23. Propane Cylinder Handle-Holder (Urgent: Small canister use is dangerous without this item)24. Feminine Hygiene/Haircare/Skin products.
25. Thermal underwear (Tops & Bottoms).
26. Bow saws, axes and hatchets, Wedges (also, honing oil).
27. Aluminum Foil Reg. & Heavy Duty (Great Cooking and Barter Item).
28. Gasoline Containers (Plastic & Metal).
29. Garbage Bags (Impossible To Have Too Many).
30. Toilet Paper, Kleenex, Paper Towels.
31. Milk - Powdered & Condensed (Shake Liquid every 3 to 4 months).
32. Garden Seeds (Non-Hybrid) (A MUST).
33. Clothes pins/line/hangers (A MUST).
34. Coleman's Pump Repair Kit.
35. Tuna Fish (in oil).
36. Fire Extinguishers (or..large box of Baking Soda in every room).
37. First aid kits.
38. Batteries (all sizes...buy furthest-out for Expiration Dates).
39. Garlic, spices & vinegar, baking supplies.
40. Big Dogs (and plenty of dog food).
41. Flour, yeast & salt.
42. Matches. {"Strike Anywhere" preferred.) Boxed, wooden matches will go first.
43. Writing paper/pads/pencils, solar calculators.
44. Insulated ice chests (good for keeping items from freezing in Wintertime.).
45. Workboots, belts, Levis & durable shirts.
46. Flashlights/LIGHTSTICKS & torches, "No. 76 Dietz" Lanterns.
47. Journals, Diaries & Scrapbooks (jot down ideas, feelings, experience; Historic Times).
48. Garbage cans Plastic (great for storage, water, transporting - if with wheels).
49. Men's Hygiene: Shampoo, Toothbrush/paste, Mouthwash/floss, nail clippers, etc.
50. Cast iron cookware (sturdy, efficient).
51. Fishing supplies/tools.
52. Mosquito coils/repellent, sprays/creams.
53. Duct Tape.
54. Tarps/stakes/twine/nails/rope/spikes.
55. Candles.
56. Laundry Detergent (liquid).
57. Backpacks, Duffel Bags.
58. Garden tools & supplies.
59. Scissors, fabrics & sewing supplies.
60. Canned Fruits, Veggies, Soups, stews, etc.
61. Bleach (plain, NOT scented: 4 to 6% sodium hypochlorite).
62. Canning supplies, (Jars/lids/wax).
63. Knives & Sharpening tools: files, stones, steel.
64. Bicycles...Tires/tubes/pumps/chains, etc.
65. Sleeping Bags & blankets/pillows/mats.
66. Carbon Monoxide Alarm (battery powered).
67. Board Games, Cards, Dice.
68. d-con Rat poison, MOUSE PRUFE II, Roach Killer.
69. Mousetraps, Ant traps & cockroach magnets.
70. Paper plates/cups/utensils (stock up, folks).
71. Baby wipes, oils, waterless & Antibacterial soap (saves a lot of water).
72. Rain gear, rubberized boots, etc.
73. Shaving supplies (razors & creams, talc, after shave).
74. Hand pumps & siphons (for water and for fuels).
75. Soysauce, vinegar, bullions/gravy/soupbase.
76. Reading glasses.
77. Chocolate/Cocoa/Tang/Punch (water enhancers).
78. "Survival-in-a-Can".
79. Woolen clothing, scarves/ear-muffs/mittens.
80. Boy Scout Handbook, / also Leaders Catalog.
81. Roll-on Window Insulation Kit (MANCO).
82. Graham crackers, saltines, pretzels, Trail mix/Jerky.
83. Popcorn, Peanut Butter, Nuts.
84. Socks, Underwear, T-shirts, etc. (extras).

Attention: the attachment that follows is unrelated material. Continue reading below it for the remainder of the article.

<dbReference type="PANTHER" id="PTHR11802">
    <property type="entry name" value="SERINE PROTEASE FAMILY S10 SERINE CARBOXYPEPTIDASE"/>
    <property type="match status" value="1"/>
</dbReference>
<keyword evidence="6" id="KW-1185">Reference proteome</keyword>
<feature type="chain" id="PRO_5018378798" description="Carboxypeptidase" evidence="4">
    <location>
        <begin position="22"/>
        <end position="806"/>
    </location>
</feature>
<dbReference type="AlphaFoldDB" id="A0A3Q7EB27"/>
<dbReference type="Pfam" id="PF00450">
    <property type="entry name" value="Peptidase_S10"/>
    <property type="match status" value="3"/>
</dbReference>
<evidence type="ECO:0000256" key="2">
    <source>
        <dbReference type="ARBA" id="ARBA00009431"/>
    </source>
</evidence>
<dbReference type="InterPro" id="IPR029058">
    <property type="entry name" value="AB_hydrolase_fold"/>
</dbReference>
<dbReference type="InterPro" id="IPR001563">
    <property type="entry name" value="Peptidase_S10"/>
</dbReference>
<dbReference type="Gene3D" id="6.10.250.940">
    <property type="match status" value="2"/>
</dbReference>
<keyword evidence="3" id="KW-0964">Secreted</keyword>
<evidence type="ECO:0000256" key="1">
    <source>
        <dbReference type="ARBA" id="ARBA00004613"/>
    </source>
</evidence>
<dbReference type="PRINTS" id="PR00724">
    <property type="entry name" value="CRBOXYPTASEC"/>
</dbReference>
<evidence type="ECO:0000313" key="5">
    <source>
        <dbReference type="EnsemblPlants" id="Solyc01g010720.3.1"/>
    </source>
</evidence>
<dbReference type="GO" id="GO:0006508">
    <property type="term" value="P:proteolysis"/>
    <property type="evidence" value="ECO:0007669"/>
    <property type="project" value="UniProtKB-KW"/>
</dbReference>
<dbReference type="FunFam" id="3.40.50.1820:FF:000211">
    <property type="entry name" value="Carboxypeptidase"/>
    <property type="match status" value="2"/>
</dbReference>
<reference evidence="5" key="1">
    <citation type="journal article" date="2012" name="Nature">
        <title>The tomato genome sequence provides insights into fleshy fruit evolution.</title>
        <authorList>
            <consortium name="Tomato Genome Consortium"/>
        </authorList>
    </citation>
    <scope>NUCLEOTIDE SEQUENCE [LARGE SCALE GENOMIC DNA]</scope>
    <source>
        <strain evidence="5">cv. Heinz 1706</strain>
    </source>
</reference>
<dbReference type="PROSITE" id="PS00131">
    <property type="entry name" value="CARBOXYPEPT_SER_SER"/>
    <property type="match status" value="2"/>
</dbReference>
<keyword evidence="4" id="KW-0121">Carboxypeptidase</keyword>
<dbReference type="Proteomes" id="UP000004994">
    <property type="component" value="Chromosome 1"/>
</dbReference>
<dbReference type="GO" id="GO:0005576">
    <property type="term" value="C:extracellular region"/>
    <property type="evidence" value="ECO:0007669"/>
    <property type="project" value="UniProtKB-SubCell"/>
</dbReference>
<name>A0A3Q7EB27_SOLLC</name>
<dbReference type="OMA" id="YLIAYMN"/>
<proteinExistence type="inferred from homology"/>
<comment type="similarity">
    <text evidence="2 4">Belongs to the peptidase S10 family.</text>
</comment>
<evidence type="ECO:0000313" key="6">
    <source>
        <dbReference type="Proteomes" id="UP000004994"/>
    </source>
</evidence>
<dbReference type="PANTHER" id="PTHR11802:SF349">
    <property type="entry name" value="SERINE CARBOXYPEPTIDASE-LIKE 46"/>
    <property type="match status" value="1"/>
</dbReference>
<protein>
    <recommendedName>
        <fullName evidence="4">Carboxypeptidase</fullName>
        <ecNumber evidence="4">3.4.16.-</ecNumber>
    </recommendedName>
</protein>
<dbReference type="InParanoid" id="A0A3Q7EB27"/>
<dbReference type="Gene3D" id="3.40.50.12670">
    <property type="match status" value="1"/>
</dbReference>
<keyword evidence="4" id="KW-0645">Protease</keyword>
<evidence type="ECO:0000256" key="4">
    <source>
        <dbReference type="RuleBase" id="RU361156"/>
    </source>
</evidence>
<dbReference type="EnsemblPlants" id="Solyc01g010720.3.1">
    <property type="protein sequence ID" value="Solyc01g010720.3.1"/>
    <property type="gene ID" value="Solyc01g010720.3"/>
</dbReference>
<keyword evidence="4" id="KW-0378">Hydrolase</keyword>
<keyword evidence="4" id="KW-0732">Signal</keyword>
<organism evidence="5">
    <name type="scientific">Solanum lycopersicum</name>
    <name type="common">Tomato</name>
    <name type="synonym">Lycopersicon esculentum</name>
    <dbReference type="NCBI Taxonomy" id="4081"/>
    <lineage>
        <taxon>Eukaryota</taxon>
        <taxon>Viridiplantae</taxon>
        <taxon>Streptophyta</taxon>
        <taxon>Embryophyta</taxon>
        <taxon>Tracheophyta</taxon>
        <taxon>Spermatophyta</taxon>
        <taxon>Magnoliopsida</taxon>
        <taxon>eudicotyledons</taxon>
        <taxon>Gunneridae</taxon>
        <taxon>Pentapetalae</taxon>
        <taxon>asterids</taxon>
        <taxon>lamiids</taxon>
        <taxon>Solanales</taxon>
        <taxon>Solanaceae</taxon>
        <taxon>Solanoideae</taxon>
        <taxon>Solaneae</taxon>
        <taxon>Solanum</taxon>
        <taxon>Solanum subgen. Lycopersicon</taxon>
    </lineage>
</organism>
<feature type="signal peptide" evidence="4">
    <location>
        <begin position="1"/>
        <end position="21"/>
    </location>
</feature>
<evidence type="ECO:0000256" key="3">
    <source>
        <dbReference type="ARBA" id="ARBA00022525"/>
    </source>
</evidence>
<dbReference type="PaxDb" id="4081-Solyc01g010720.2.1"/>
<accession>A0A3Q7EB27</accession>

85. Lumber (all types).
86. Wagons & carts (for transport to and from).
87. Cots & Inflatable mattress's.
88. Gloves: Work/warming/gardening, etc.
89. Lantern Hangers.
90. Screen Patches, glue, nails, screws,, nuts & bolts.
91. Teas.
92. Coffee.
93. Cigarettes.
94. Wine/Liquors (for bribes, medicinal, etc,).
95. Paraffin wax.
96. Glue, nails, nuts, bolts, screws, etc.
97. Chewing gum/candies.
98. Atomizers (for cooling/bathing).
99. Hats & cotton neckerchiefs.
100. Goats/chickens
From a Sarajevo War Survivor:
Experiencing horrible things that can happen in a war - death of parents and friends, hunger and malnutrition, endless freezing cold, fear, sniper attacks.
1. Stockpiling helps. but you never no how long trouble will last, so locate near renewable food sources.
2. Living near a well with a manual pump is like being in Eden.
3. After awhile, even gold can lose its luster. But there is no luxury in war quite like toilet paper. Its surplus value is greater than gold's.
4. If you had to go without one utility, lose electricity - it's the easiest to do without (unless you're in a very nice climate with no need for heat.).
5. Canned foods are awesome, especially if their contents are tasty without heating. One of the best things to stockpile is canned gravy - it makes a lot of the dry unappetizing things you find to eat in war somewhat edible. Only needs enough heat to "warm", not to cook. It's cheap too, especially if you buy it in bulk.
6. Bring some books - escapist ones like romance or mysteries become more valuable as the war continues. Sure, it's great to have a lot of survival guides, but you'll figure most of that out on your own anyway - trust me, you'll have a lot of time on your hands.
7. The feeling that you're human can fade pretty fast. I can't tell you how many people I knew who would have traded a much needed meal for just a little bit of toothpaste, rouge, soap or cologne. Not much point in fighting if you have to lose your humanity. These things are morale-builders like nothing else.
8. Slow burning candles and matches, matches, matches.

Stay healthy, mind-body-spirit! -Z